Making a list of the ten best albums of all time has its merits, but tends to involve a series of redundant debates about impossible comparisons, as if it were possible to rate Public Enemy’s It Takes a Nation of Millions to Hold Us Back against The Beach Boys’ Pet Sounds, or Rhythm and Sound’s eponymous dub techno debut against the works of Miles Davis. Also, always chasing the very best can itself be a pointless pursuit – I’m not always in the mood to eat in a four star restaurant, or to watch Citizen Kane.
Which isn’t to say that these selections aren’t masterpieces, most of them would end up on any list of my favorite albums of all time. More than anything, these are the albums that have made a strong impression on me, making life on Earth more enjoyable, and which I would regard as integral to any burgeoning record collector’s list of essential LPs.
Pre-Earthquake Anthem would have a prominent position on a list of albums that have defined the city of Vancouver if this was the sort of city inclined to generate such a list. Maybe the ultimate definition of an artist from Vancouver is to create music in your hometown, then have it realized in London before moving to Berlin.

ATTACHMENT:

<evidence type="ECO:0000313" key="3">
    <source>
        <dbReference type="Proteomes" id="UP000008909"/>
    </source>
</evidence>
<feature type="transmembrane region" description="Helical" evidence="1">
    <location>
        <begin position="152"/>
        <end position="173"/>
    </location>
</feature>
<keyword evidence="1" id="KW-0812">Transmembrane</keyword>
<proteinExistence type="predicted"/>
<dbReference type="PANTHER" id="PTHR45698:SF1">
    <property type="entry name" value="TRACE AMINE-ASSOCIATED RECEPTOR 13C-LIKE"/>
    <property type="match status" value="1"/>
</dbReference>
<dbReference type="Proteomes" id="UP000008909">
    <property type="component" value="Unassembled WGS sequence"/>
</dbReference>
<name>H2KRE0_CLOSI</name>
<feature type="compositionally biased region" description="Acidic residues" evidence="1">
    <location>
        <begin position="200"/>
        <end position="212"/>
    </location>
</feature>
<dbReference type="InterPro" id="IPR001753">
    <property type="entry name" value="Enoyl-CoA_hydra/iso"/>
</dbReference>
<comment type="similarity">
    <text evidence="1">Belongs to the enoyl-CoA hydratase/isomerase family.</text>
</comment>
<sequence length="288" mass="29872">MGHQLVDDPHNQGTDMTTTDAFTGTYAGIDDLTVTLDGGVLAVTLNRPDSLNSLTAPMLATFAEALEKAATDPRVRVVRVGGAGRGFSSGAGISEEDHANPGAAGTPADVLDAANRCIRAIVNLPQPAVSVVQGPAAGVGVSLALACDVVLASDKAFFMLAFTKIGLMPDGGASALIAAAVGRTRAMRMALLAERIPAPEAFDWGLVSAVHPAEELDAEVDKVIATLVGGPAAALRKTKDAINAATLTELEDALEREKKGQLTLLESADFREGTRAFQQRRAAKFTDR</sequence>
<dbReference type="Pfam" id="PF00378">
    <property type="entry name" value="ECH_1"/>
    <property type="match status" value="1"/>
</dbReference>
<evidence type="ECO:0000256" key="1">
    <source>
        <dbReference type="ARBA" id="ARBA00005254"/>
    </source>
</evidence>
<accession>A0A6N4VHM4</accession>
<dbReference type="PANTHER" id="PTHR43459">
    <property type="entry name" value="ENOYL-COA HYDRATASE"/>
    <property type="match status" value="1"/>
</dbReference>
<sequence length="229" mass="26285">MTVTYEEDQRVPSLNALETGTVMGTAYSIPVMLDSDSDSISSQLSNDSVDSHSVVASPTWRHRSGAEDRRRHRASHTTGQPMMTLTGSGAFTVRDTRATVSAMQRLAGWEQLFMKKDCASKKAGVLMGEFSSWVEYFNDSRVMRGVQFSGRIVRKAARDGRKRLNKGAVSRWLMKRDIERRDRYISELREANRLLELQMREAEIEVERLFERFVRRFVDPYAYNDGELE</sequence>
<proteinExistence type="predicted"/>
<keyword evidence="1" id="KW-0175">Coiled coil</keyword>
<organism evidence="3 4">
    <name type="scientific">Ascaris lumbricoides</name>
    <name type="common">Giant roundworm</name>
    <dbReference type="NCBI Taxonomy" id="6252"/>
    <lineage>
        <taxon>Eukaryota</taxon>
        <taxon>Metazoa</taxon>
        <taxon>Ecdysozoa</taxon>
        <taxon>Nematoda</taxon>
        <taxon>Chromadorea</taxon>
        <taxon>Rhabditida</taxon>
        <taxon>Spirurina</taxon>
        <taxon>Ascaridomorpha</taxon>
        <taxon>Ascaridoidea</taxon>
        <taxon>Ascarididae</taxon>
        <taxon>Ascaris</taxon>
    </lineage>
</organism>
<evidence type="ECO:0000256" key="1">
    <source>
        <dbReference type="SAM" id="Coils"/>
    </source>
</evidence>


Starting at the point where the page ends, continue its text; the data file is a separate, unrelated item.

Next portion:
With echoes of Douglas Copeland, Circlesquare’s full-length debut finds its elusive theme in a quietly anarchistic image of a city comprised of glass buildings standing vulnerable on a fault line. And if the earthquake that threatens to bring these buildings down isn’t literal, the eruption would come from the unbridled youth angst that simmers under the city’s pristine surface, as predicted in graffiti scrawled on skatepark surfaces.
Falling musically between Mezzanine-era Massive Attack and a downbeat David Bowie, with production flourishes that evoke Akufen at his most tasteful wrought by producer Konrad Black, the album remains largely unknown due partly to the label on which is was offered - Trevor Jackson’s Output imprint was arguably better at finding acts on the cutting edge than they were at finding those artists a global audience.
Since embraced by the world as a resonant conceptual artist, Jeremy Shaw was possibly a few years ahead of his time not just artistically, but by emerging just before the internet would have provided a level of exposure that a well-meaning indie label could not. I had a friend call me recently complaining about a neighbour playing music way too loud and way too late, but she was conflicted because they were playing Circlesquare. I suggested that she let it slide.